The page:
Group formed to address North Dakota teacher shortage

BISMARCK - North Dakota educational leaders began brainstorming Wednesday about ways to reverse a statewide teacher shortage that's been labeled as critical in every subject area and is worsening with enrollment growth, a wave of retirements and ...

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BISMARCK – North Dakota educational leaders began brainstorming Wednesday about ways to reverse a statewide teacher shortage that's been labeled as critical in every subject area and is worsening with enrollment growth, a wave of retirements and fewer young people entering the profession.

State Superintendent of Public Instruction Kirsten Baesler said the 11-member Educator Recruitment and Retention Task Force was created in response to input early this spring from school administrators having difficulty filling positions.

Baesler said the Department of Public Instruction approached the state teacher licensing agency, the Education Standards and Practices Board (ESPB), about the need to find short-term solutions to fill openings for the upcoming school year and a long-term plan to "broaden the pipeline" for teachers.

Neither the DPI nor ESPB had current statistics on teacher openings Wednesday. The most recent survey by the North Dakota Council of Educational Leaders found roughly 200 teacher openings as of Aug. 1, with about 65 percent of districts reporting.

Baesler said the state not only needs to find ways to encourage more young people to go into teaching and to retain current teachers but also to look at nontraditional routes to teaching. The number of students earning bachelor's degrees from educator preparation programs at state institutions has trended downward from 816 in 1994 to 660 in 2013, ESPB figures show.


"If we're going to solely rely on new teachers or high school graduates going into teaching, there aren't enough of them to meet the demand," she said.

One option likely to be explored by the task force is something similar to Minnesota's "community expert" program, which allows the Minnesota Board of Teaching to grant special permission for individuals to teach in subject areas for which they may not be fully licensed - for example, a pharmacist who may be tapped to teach chemistry.

Sherry Houdek, the DPI's director of teacher and school effectiveness, noted that Minot schools have reported a lack of applicants for Spanish teachers, yet Minot State University has college Spanish instructors who aren't K-12 certified but could potentially help fill the gap.

"We're really looking at education as a whole," she said.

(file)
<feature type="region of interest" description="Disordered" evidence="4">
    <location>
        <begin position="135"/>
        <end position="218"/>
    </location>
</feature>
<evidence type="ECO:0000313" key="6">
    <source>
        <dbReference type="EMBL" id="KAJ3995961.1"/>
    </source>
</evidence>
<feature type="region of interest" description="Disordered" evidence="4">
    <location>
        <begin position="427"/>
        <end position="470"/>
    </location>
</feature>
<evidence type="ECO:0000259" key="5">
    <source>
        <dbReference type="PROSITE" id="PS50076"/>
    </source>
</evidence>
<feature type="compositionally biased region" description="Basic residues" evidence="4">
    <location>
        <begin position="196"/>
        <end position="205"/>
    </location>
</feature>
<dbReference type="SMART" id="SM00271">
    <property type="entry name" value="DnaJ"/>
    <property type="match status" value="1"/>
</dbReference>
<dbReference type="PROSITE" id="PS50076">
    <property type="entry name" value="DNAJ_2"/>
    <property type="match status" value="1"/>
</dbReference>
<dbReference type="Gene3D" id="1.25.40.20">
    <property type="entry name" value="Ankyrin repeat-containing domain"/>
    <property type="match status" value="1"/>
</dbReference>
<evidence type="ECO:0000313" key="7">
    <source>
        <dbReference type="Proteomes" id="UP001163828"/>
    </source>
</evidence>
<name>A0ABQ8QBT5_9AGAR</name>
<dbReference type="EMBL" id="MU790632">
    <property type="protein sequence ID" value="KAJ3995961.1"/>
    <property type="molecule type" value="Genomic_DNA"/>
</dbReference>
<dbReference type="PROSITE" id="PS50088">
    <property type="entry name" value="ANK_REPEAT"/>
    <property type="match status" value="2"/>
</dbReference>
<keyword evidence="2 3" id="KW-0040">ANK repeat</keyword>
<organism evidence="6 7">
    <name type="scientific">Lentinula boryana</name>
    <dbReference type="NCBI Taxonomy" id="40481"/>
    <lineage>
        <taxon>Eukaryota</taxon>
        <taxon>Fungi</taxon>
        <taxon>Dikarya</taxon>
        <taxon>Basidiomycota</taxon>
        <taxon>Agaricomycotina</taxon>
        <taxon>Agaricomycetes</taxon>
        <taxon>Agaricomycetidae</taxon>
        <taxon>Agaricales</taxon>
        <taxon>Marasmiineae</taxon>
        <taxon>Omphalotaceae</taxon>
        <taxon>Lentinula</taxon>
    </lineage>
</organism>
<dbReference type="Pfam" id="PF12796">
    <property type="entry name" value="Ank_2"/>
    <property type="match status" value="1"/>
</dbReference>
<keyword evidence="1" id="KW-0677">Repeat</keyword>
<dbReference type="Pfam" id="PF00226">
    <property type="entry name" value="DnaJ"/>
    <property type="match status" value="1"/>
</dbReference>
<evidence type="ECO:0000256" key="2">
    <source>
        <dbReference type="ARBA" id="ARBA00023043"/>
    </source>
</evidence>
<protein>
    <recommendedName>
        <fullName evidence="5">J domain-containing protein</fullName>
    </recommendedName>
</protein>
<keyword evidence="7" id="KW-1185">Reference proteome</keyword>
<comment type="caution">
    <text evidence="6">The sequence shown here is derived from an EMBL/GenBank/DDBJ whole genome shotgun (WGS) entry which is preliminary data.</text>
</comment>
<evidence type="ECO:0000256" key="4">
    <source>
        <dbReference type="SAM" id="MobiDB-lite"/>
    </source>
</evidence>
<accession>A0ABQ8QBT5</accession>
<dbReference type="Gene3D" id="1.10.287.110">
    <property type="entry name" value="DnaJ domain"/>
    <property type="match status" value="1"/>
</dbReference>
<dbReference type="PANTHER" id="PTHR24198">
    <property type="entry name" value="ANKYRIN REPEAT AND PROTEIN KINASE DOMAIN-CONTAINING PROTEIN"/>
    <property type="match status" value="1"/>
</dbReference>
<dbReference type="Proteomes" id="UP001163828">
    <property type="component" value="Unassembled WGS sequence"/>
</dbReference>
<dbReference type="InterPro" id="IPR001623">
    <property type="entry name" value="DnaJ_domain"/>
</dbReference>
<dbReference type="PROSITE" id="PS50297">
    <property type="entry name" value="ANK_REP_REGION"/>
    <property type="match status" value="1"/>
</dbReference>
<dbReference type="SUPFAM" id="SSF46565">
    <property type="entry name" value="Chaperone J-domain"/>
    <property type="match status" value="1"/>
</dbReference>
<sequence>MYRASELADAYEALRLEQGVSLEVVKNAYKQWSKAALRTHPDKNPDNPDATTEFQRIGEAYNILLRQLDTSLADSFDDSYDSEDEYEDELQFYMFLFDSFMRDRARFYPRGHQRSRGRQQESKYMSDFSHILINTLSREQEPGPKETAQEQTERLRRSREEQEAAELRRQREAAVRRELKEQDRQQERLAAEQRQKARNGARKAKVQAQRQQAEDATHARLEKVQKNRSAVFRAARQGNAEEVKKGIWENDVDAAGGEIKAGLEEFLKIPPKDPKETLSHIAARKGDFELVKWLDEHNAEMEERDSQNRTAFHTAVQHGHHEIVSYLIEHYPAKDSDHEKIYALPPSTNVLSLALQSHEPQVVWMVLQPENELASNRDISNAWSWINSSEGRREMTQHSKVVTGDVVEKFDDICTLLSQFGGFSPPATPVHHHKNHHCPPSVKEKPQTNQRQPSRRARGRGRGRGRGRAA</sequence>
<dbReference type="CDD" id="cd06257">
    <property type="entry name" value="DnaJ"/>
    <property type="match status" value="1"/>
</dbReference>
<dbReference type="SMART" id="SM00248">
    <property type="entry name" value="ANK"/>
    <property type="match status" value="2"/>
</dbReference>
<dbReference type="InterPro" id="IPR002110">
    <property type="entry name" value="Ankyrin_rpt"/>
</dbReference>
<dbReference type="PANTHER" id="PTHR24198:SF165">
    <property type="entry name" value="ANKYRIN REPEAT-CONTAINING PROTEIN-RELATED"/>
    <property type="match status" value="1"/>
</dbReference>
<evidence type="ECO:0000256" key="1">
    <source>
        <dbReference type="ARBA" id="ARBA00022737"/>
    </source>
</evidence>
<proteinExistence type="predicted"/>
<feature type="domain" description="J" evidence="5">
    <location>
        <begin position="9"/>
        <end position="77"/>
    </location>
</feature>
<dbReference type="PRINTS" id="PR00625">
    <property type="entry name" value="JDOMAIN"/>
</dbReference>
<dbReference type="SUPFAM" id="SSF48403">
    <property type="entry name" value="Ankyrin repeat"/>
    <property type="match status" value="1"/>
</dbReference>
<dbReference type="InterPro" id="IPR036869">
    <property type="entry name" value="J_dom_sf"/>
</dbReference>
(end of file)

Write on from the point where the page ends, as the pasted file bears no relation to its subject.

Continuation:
Nick Archuleta, president of North Dakota United, a union representing roughly 7,000 active teachers, said that while the state has made big strides to boost K-12 funding in recent years, some districts still need to offer better financial packages to draw teachers toward hard-to-fill jobs.

"We believe that is the key in attracting and retaining high-quality teachers," he said.

North Dakota continues its climb out of the cellar in terms of teacher pay, rising in rank from 49th to 36th in the nation as the average salary increased from $35,441 in 2003-04 to $48,666 in 2013-14, according to the National Education Association. That's still below both the national average of $56,610 and the $54,752 average in neighboring Minnesota in 2013-14.

Paul Stremick, superintendent of the North Border School District along the U.S.-Canada border in the northeastern corner of North Dakota, said despite increasing the salary and benefits package, the remote district hasn't received a single application for its lone science teacher job in Walhalla since it was posted in early May. Two special education positions and a family and consumer science teacher slot also went unfilled last year for lack of applicants, he said.


Stremick, an ESPB member, said alternative licensing needs to be explored as a stopgap measure.

"By no means do I want to water down the teaching profession," he said. "But at the same time, having somebody is better than having nobody."

The state currently has about 10,000 teachers, Baesler said. The North Dakota Teachers' Fund for Retirement projects roughly 3,000 to 3,400 teachers will retire in the next 10 years, along with about 90 administrators. Meanwhile, K-12 public school enrollment has increased by about 10,000 in the past five years, with enrollment of about 104,000 students last fall, reflecting the state's population growth driven largely by oil and gas development.

ESPB Executive Director Janet Welk said North Dakota has become an import state for teachers, issuing 371 educator licenses to new North Dakota college graduates and 416 licenses to educators from out of state from July 1 to May 31.

"It's huge, and it's across the board," she said of the teacher shortage.

The task force will forward its recommendations to Baesler and the ESPB, some of which may end up as proposed legislation, Baesler said.

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